Heather Hubbard Morgan
I was comfortable in my role in community banking (I was the CFO at the time), but I could see that the world was changing, and I didn’t want to be left behind.
Morgan (MSBA ’15) was in the midst of a successful career as CFO of a local bank when she became enamored with analytics.
“I read a book called ‘Super Crunchers: Why Thinking-by-Numbers Is the New Way to be Smart’ by Ian Ayres, and it pretty much changed the trajectory of my career,” she says. “I was comfortable in my role in community banking (I was the CFO at the time), but I could see that the world was changing, and I didn’t want to be left behind.”
After reading the book, Morgan learned that UT had started one of the first master’s programs in business analytics, and she got in touch with then-department chair Ken Gilbert to learn how she could get involved.
“I just couldn’t get it out of my head,” she says. “As CFO and COO at the bank, I had a bunch of data, but I didn’t know how to query the database. I didn’t know how to apply statistical methods to make any sense of it.”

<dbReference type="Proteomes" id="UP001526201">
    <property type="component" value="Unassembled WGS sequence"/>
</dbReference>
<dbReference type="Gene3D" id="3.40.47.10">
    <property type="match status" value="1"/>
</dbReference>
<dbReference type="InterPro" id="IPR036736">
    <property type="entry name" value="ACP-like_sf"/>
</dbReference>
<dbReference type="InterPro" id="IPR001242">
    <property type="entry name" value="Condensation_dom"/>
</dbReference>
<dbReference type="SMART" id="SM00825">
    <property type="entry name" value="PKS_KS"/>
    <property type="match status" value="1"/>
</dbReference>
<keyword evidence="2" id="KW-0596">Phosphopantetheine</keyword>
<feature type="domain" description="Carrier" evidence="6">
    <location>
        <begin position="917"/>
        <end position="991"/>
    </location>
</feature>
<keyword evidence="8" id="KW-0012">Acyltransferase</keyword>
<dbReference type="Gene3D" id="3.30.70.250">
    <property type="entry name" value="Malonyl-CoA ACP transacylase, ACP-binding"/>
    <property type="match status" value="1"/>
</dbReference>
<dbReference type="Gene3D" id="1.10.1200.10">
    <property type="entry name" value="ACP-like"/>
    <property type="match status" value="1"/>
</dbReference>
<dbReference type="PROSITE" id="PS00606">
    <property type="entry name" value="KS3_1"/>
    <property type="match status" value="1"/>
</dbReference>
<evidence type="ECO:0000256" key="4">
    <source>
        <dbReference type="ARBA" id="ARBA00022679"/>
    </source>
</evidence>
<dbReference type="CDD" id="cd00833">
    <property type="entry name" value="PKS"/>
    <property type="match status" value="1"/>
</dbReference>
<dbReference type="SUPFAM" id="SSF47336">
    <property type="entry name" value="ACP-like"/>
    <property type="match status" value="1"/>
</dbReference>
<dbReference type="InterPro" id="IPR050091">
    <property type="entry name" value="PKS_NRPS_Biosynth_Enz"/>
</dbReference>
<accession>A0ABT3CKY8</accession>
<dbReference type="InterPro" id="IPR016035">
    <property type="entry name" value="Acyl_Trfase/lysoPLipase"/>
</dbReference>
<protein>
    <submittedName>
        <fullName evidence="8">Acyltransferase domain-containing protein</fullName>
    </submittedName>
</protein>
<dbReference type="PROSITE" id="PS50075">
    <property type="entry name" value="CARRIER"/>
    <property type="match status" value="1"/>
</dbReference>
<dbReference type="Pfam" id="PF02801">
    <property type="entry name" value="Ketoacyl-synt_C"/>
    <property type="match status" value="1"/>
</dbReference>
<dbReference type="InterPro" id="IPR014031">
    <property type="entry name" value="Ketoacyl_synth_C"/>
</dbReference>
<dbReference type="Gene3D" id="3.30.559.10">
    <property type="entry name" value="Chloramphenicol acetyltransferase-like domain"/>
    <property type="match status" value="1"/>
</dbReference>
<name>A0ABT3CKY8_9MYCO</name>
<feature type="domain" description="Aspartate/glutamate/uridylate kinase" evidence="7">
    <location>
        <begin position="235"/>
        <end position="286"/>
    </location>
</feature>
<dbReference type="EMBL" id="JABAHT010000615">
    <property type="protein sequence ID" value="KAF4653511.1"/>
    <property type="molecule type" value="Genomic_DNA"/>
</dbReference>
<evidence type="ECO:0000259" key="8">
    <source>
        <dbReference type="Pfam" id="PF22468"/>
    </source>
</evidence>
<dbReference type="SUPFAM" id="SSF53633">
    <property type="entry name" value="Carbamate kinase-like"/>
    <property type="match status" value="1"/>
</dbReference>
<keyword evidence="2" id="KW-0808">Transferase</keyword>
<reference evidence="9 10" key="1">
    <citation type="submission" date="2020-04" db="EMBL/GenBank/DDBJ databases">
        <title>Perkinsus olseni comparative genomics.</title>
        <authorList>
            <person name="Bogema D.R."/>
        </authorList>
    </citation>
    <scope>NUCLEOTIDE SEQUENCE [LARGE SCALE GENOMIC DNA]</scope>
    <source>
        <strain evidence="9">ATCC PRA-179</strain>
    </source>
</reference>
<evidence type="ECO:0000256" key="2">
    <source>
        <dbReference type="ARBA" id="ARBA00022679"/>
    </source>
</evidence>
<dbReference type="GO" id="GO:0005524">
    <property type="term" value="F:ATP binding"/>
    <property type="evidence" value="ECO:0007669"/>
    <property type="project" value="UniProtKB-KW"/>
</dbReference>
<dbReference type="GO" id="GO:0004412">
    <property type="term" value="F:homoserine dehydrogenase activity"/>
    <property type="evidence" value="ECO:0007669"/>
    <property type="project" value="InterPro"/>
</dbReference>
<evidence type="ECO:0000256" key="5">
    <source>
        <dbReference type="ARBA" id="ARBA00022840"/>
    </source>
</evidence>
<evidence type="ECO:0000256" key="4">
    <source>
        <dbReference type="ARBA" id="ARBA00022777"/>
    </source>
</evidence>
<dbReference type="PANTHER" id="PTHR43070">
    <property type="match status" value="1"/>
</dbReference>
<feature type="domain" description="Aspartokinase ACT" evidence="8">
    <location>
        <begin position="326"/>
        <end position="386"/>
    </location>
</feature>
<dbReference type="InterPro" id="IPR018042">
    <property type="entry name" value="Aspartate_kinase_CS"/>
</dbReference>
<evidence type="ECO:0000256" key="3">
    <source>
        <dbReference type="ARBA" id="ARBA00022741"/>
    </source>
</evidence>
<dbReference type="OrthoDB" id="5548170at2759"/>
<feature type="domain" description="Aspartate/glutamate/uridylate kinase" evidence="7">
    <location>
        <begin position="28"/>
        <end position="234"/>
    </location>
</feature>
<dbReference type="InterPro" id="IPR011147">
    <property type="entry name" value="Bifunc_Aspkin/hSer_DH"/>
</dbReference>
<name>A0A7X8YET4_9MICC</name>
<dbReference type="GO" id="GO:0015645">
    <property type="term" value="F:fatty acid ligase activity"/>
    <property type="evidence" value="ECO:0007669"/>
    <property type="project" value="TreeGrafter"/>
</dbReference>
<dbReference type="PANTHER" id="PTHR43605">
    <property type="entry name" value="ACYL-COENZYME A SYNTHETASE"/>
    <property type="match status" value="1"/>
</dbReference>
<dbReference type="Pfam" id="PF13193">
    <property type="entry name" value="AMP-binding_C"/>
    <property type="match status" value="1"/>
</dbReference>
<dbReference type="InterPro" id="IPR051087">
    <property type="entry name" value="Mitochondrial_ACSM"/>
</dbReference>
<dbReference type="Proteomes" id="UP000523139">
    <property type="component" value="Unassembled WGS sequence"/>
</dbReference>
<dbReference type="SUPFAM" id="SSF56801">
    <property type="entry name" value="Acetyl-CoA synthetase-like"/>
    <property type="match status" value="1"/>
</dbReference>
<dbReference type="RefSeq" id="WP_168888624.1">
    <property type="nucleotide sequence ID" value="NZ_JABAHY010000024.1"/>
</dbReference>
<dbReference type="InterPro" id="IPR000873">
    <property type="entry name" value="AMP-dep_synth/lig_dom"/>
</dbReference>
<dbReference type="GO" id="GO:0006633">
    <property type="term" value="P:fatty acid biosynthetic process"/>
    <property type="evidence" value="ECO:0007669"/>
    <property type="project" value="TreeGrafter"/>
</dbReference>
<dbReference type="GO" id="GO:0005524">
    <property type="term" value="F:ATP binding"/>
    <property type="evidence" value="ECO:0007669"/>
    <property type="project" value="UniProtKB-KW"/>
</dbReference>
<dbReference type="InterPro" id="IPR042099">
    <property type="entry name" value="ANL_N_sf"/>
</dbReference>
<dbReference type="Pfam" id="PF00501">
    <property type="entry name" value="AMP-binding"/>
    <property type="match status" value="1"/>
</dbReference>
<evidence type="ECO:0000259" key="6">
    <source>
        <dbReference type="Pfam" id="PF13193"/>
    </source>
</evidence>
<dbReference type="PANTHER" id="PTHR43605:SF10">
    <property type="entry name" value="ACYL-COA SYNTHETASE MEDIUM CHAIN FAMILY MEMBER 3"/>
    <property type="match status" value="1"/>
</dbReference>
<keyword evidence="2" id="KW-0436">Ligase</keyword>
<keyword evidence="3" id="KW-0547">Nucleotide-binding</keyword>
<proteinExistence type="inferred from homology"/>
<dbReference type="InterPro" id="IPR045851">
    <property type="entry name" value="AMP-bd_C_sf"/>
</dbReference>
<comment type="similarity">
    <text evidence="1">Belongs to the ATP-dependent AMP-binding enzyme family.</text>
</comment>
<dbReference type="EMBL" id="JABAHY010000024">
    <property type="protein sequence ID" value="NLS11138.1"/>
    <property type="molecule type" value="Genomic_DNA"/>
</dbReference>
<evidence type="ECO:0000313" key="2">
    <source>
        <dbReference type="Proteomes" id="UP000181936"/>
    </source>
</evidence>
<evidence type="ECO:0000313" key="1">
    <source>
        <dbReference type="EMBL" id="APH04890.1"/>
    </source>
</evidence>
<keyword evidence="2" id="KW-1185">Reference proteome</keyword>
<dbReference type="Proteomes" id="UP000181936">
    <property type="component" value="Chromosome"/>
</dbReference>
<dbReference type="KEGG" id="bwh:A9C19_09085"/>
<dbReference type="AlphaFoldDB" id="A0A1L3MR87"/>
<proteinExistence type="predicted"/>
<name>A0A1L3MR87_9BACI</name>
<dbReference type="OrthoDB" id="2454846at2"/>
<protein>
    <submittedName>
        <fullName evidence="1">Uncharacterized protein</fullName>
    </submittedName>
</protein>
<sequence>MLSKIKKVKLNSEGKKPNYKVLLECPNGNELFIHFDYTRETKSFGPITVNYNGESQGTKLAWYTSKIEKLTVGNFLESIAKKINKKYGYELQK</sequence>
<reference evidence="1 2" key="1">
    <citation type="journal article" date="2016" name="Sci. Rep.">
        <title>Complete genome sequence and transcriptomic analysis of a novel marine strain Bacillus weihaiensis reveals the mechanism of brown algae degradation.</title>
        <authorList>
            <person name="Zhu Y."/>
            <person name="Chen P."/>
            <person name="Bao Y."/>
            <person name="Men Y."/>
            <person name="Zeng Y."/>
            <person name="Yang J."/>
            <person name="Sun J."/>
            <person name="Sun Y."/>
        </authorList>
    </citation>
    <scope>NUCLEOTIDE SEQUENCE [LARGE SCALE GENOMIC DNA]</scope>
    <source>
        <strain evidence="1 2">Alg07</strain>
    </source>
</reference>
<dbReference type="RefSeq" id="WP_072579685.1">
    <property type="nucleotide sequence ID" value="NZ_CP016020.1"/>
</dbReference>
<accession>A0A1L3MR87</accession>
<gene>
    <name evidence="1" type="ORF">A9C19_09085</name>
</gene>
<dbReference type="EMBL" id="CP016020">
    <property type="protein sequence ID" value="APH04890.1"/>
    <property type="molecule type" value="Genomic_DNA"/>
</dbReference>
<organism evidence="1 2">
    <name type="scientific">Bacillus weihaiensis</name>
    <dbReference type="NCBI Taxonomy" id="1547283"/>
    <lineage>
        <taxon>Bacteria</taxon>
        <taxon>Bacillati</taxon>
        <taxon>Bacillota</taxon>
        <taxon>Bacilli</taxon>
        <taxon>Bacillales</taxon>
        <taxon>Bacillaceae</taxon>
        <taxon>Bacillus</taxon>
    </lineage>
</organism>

Morgan’s motivation to learn analytics brought her to the Master of Science in Business Analytics program as a full-time student in 2014. Her enthusiasm prompted her sisters, Hayley Hubbard and Happy Hubbard Stamper, also to pursue MSBA degrees at the Haslam College of Business.
Since graduating in 2015, Morgan has served as trade marketing associate manager for Bush Brothers and Company.
“It’s a function that’s unique to the consumer packaged goods industry,” she says. “We set the national strategy for pricing and promotion of their products.”
Although Morgan’s role is focused on interpreting models created by others, a working knowledge of the data science is vital.
“I have to understand what’s happening in the model — it’s not sufficient just to get an output,” she says. “I have to rely on my education to answer questions that people are asking me, and to explain the limitations of the model.”
Morgan has found that the ability to translate data into actionable insights is key to success.
“Even if your data analysis is really good, it doesn’t help the business unless you can do something with it,” she says. “And then you have to make sure that your message is clearly communicated so that the customer will be more likely to make the recommended changes to the business plan.”
During her time in the MSBA program, Morgan benefited most from interacting with faculty and fellow students. “The faculty were always available for us,” she says. “And now that I’m out here doing something with my degree, I see opportunities everywhere for applying analytics.”